This means, no matter what you do with the checkbox, the next time you click “Edit” for this widget, the checkbox will be checked and your data is effectively corrupted.
Now your checkbox will keep it’s value as you would expect.
[9/25/14 update] See Hardy’s comments below for necessary updates to my steps when using Sitefinity 7.1 and up. Thanks, Hardy!
I am designing a fairly simple widget in Sitefinity (version 6.2, but this probably applies to other versions as well) that will display a simple FAQ list. The FAQ list has two major parts: 1) a “table of contents” type ordered-list at the top that lists each question and links to the answer further down the page, and 2) the list of questions with the answers below them.
I wanted to create a simple Sitefinity list that would contain the FAQ content (questions and answers). The default fields for a Sitefinity list are Title and Content which are really all I needed to collect a Question and Answer for a FAQ item.
So, my widget, after being placed on a page, would only need to allow a content author to simply select the FAQ list they had created earlier. The widget would then find the list, collect the items in the list and display them.
My solution would involved a widget designer control and a customized FlatSelector field. Here’s an overview with details below.
1. Create a Sitefinity MVC widget with a single “List” field that will contain the list GUID
1. Create a Sitefinity widget designer for this MVC widget with a single FlatSelector field
1. Update the FlatSelector ItemType field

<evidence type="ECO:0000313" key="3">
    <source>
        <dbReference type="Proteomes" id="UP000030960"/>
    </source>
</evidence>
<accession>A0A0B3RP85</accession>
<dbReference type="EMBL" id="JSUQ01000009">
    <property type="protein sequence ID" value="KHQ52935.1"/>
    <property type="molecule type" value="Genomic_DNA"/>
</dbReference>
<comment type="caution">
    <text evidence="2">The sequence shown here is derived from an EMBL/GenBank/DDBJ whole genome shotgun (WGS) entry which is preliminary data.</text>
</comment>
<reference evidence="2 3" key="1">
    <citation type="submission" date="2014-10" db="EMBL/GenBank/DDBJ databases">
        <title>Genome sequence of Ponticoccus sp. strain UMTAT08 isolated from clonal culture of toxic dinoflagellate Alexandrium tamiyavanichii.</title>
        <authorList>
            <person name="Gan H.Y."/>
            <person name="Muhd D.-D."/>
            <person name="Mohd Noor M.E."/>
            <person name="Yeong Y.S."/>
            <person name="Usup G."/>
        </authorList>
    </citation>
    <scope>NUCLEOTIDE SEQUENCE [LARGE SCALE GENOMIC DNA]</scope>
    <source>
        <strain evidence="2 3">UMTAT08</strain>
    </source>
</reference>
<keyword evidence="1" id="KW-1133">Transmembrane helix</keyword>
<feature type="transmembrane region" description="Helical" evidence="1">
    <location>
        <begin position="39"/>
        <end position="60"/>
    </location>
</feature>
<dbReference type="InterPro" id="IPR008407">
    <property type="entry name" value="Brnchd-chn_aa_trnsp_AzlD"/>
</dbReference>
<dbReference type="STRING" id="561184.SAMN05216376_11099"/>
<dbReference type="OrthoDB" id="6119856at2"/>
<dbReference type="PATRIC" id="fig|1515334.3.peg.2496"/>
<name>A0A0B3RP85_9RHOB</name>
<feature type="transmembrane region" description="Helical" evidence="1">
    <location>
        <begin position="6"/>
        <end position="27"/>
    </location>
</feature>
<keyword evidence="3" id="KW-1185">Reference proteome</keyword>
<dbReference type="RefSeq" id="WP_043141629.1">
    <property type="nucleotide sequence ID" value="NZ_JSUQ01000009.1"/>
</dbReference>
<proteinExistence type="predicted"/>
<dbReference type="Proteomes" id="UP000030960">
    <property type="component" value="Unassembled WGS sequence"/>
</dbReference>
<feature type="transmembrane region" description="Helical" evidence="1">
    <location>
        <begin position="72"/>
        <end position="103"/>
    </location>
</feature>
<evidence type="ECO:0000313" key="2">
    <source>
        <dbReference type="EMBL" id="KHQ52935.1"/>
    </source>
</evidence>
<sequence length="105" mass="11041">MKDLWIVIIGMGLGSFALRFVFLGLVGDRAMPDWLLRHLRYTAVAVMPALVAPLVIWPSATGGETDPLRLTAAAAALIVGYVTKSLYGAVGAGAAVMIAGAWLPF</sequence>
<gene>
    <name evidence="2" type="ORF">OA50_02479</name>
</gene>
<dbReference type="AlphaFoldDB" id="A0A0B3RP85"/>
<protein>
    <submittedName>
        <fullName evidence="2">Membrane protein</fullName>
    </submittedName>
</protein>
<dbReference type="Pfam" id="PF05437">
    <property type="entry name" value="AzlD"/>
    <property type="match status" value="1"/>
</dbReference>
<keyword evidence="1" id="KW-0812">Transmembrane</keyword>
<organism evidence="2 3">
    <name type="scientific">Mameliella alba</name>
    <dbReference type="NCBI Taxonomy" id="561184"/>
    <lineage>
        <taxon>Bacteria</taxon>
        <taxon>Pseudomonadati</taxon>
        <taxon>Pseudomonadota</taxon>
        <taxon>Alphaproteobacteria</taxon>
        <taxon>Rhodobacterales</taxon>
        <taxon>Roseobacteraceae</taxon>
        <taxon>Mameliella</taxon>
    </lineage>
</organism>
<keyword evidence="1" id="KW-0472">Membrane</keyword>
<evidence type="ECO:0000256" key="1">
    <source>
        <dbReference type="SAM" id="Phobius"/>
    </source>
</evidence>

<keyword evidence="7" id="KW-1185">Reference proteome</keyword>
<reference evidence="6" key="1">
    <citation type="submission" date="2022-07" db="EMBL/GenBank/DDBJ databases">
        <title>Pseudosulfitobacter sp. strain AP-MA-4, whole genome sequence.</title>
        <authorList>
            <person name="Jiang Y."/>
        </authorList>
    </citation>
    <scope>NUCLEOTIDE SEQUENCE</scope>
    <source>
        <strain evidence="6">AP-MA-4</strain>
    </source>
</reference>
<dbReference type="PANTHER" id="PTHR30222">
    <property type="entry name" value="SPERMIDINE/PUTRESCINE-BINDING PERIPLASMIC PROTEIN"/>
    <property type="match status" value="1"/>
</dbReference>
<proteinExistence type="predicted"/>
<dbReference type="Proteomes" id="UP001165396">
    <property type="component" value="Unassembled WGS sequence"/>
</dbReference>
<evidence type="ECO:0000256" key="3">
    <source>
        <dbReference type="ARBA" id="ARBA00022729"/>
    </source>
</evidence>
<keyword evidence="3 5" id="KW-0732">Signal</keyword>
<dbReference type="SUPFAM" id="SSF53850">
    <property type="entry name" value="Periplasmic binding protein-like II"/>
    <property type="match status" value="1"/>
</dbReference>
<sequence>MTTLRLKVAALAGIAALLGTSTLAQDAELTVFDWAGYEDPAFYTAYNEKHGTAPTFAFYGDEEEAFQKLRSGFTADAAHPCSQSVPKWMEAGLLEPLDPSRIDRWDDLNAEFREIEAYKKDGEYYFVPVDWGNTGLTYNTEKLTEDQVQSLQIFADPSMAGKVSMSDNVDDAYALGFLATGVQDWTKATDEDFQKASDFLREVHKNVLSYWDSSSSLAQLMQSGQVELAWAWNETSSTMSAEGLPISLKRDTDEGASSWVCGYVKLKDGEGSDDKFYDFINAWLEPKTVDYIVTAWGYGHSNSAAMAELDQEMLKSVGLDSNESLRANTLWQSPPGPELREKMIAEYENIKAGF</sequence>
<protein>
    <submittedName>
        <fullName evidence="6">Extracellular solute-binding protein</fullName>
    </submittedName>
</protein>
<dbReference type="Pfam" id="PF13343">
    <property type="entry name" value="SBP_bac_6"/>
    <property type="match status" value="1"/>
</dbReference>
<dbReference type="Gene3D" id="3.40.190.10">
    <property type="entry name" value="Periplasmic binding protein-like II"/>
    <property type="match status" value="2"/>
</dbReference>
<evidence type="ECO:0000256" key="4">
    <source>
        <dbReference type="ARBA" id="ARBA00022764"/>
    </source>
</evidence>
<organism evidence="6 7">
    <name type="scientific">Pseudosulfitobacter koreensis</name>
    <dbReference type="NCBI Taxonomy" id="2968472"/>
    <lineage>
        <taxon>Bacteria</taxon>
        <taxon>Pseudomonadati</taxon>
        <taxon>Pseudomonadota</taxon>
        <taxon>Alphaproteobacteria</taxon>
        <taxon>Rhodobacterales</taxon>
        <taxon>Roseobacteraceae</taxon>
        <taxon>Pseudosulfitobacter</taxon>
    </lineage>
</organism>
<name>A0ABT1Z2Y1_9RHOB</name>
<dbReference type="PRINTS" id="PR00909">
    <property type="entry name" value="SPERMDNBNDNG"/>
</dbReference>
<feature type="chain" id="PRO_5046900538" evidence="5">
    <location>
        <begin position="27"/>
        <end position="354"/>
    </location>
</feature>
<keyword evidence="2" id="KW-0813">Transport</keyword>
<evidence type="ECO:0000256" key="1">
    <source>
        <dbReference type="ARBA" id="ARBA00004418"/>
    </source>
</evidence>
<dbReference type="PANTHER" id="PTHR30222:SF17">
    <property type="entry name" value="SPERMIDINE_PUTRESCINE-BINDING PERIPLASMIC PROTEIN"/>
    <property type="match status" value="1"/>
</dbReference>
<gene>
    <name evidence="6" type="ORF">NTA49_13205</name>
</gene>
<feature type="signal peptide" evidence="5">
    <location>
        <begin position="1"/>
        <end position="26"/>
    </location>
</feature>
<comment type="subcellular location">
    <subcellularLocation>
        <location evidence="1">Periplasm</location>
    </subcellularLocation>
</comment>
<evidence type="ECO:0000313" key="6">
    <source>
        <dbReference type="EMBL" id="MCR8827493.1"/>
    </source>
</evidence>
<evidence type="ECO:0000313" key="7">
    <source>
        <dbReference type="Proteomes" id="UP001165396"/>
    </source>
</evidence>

1. Update the FlatSelector ServiceURL field
1. Update the FlatSelector DataMembers
For some reason, Sitefinity widget designer documentation is really hard for me to find. Maybe I’m the only one. Maybe Sitefinity needs to put some more dollars toward good documentation! Anyway, after some searching and some trial and error, I found this page giving me an idea of how I should accomplish what I was trying to do: Sitefinity article
To summarize, it tells you how to create a widget designer with Sitefinity Thunder and then change the generated control to point to some of the generic content types (like Lists). However, it didn’t have all the details I needed. I had to troubleshoot and that’s why I’m writing this post.
####Step 1: Create the Widget
Below are the details for how I setup my MVC widget. Translate the various tasks for the same effect if you prefer a WebForms widget.
Using Sitefinity Thunder, create your widget. Don’t create the designer at this time. I like using MVC widgets but there’s no reason this won’t work with a WebForms widget. I called my widget “FAQList”.
#####Step 1.1: Update controller properties
Remove whatever properties Thunder automatically adds on the MVC controller and add your own List property of type Guid.
#####Step 1.2: Update widget view model
I added a simple POCO to describe each FAQ item (containing a question and answer) and then added a list of these POCOs as the only property on my view model.
#####Step 1.3: Update Index action
Update the Index action to use the List property to access the content-author-chosen list, pull the items and stick them in the model.
####Step 2: Create widget designer/public
Once your widget is created, you can create your widget designer. Using Thunder, create a widget designer for an existing widget. Name your widget designer. I use the name of the widget and append “Designer”.
Click “Next” on the next screen. Choose your FAQItemController from the list on the next screen.